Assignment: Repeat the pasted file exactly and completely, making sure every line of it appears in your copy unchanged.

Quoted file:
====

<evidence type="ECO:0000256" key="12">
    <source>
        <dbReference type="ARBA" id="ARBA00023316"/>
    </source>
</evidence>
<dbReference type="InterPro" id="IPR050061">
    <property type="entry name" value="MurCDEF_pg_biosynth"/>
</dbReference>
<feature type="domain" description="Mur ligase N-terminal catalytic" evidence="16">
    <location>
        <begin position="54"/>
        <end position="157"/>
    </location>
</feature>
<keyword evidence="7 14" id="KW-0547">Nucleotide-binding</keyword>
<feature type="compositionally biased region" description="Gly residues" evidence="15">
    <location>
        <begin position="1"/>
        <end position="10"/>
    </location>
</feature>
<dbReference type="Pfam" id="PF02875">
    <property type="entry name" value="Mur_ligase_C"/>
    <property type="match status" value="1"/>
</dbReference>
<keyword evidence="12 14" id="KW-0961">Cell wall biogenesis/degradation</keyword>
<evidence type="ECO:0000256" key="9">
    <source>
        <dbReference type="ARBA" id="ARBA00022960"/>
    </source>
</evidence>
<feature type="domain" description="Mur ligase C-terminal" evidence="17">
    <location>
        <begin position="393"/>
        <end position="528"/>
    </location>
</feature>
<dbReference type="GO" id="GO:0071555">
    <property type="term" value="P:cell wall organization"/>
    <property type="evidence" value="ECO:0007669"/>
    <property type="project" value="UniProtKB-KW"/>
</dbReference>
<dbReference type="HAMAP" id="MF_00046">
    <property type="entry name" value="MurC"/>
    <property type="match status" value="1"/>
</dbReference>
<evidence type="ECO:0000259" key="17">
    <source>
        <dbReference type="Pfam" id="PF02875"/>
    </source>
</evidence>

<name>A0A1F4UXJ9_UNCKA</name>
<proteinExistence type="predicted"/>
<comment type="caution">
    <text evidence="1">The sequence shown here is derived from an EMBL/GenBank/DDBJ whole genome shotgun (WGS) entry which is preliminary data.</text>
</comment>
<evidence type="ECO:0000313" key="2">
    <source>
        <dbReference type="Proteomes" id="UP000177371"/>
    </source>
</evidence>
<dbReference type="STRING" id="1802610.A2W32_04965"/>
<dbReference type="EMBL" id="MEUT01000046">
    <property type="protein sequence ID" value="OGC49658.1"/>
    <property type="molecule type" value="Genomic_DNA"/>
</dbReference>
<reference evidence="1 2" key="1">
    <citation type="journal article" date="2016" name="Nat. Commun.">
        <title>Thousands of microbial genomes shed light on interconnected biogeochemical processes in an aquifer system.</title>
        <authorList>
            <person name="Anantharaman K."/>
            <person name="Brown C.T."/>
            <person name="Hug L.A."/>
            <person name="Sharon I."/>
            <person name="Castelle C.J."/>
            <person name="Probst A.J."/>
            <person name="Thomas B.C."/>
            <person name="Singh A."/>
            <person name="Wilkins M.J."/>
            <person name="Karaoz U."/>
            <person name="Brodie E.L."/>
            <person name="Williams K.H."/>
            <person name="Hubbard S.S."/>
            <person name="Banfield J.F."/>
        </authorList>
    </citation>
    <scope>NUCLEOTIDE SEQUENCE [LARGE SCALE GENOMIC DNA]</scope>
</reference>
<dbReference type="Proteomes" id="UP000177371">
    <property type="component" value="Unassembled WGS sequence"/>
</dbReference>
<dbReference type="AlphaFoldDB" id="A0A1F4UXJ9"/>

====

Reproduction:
<evidence type="ECO:0000256" key="12">
    <source>
        <dbReference type="ARBA" id="ARBA00023316"/>
    </source>
</evidence>
<dbReference type="InterPro" id="IPR050061">
    <property type="entry name" value="MurCDEF_pg_biosynth"/>
</dbReference>
<feature type="domain" description="Mur ligase N-terminal catalytic" evidence="16">
    <location>
        <begin position="54"/>
        <end position="157"/>
    </location>
</feature>
<keyword evidence="7 14" id="KW-0547">Nucleotide-binding</keyword>
<feature type="compositionally biased region" description="Gly residues" evidence="15">
    <location>
        <begin position="1"/>
        <end position="10"/>
    </location>
</feature>
<dbReference type="Pfam" id="PF02875">
    <property type="entry name" value="Mur_ligase_C"/>
    <property type="match status" value="1"/>
</dbReference>
<keyword evidence="12 14" id="KW-0961">Cell wall biogenesis/degradation</keyword>
<evidence type="ECO:0000256" key="9">
    <source>
        <dbReference type="ARBA" id="ARBA00022960"/>
    </source>
</evidence>
<feature type="domain" description="Mur ligase C-terminal" evidence="17">
    <location>
        <begin position="393"/>
        <end position="528"/>
    </location>
</feature>
<dbReference type="GO" id="GO:0071555">
    <property type="term" value="P:cell wall organization"/>
    <property type="evidence" value="ECO:0007669"/>
    <property type="project" value="UniProtKB-KW"/>
</dbReference>
<dbReference type="HAMAP" id="MF_00046">
    <property type="entry name" value="MurC"/>
    <property type="match status" value="1"/>
</dbReference>
<evidence type="ECO:0000259" key="17">
    <source>
        <dbReference type="Pfam" id="PF02875"/>
    </source>
</evidence>

<name>A0A1F4UXJ9_UNCKA</name>
<proteinExistence type="predicted"/>
<comment type="caution">
    <text evidence="1">The sequence shown here is derived from an EMBL/GenBank/DDBJ whole genome shotgun (WGS) entry which is preliminary data.</text>
</comment>
<evidence type="ECO:0000313" key="2">
    <source>
        <dbReference type="Proteomes" id="UP000177371"/>
    </source>
</evidence>
<dbReference type="STRING" id="1802610.A2W32_04965"/>
<dbReference type="EMBL" id="MEUT01000046">
    <property type="protein sequence ID" value="OGC49658.1"/>
    <property type="molecule type" value="Genomic_DNA"/>
</dbReference>
<reference evidence="1 2" key="1">
    <citation type="journal article" date="2016" name="Nat. Commun.">
        <title>Thousands of microbial genomes shed light on interconnected biogeochemical processes in an aquifer system.</title>
        <authorList>
            <person name="Anantharaman K."/>
            <person name="Brown C.T."/>
            <person name="Hug L.A."/>
            <person name="Sharon I."/>
            <person name="Castelle C.J."/>
            <person name="Probst A.J."/>
            <person name="Thomas B.C."/>
            <person name="Singh A."/>
            <person name="Wilkins M.J."/>
            <person name="Karaoz U."/>
            <person name="Brodie E.L."/>
            <person name="Williams K.H."/>
            <person name="Hubbard S.S."/>
            <person name="Banfield J.F."/>
        </authorList>
    </citation>
    <scope>NUCLEOTIDE SEQUENCE [LARGE SCALE GENOMIC DNA]</scope>
</reference>
<dbReference type="Proteomes" id="UP000177371">
    <property type="component" value="Unassembled WGS sequence"/>
</dbReference>
<dbReference type="AlphaFoldDB" id="A0A1F4UXJ9"/>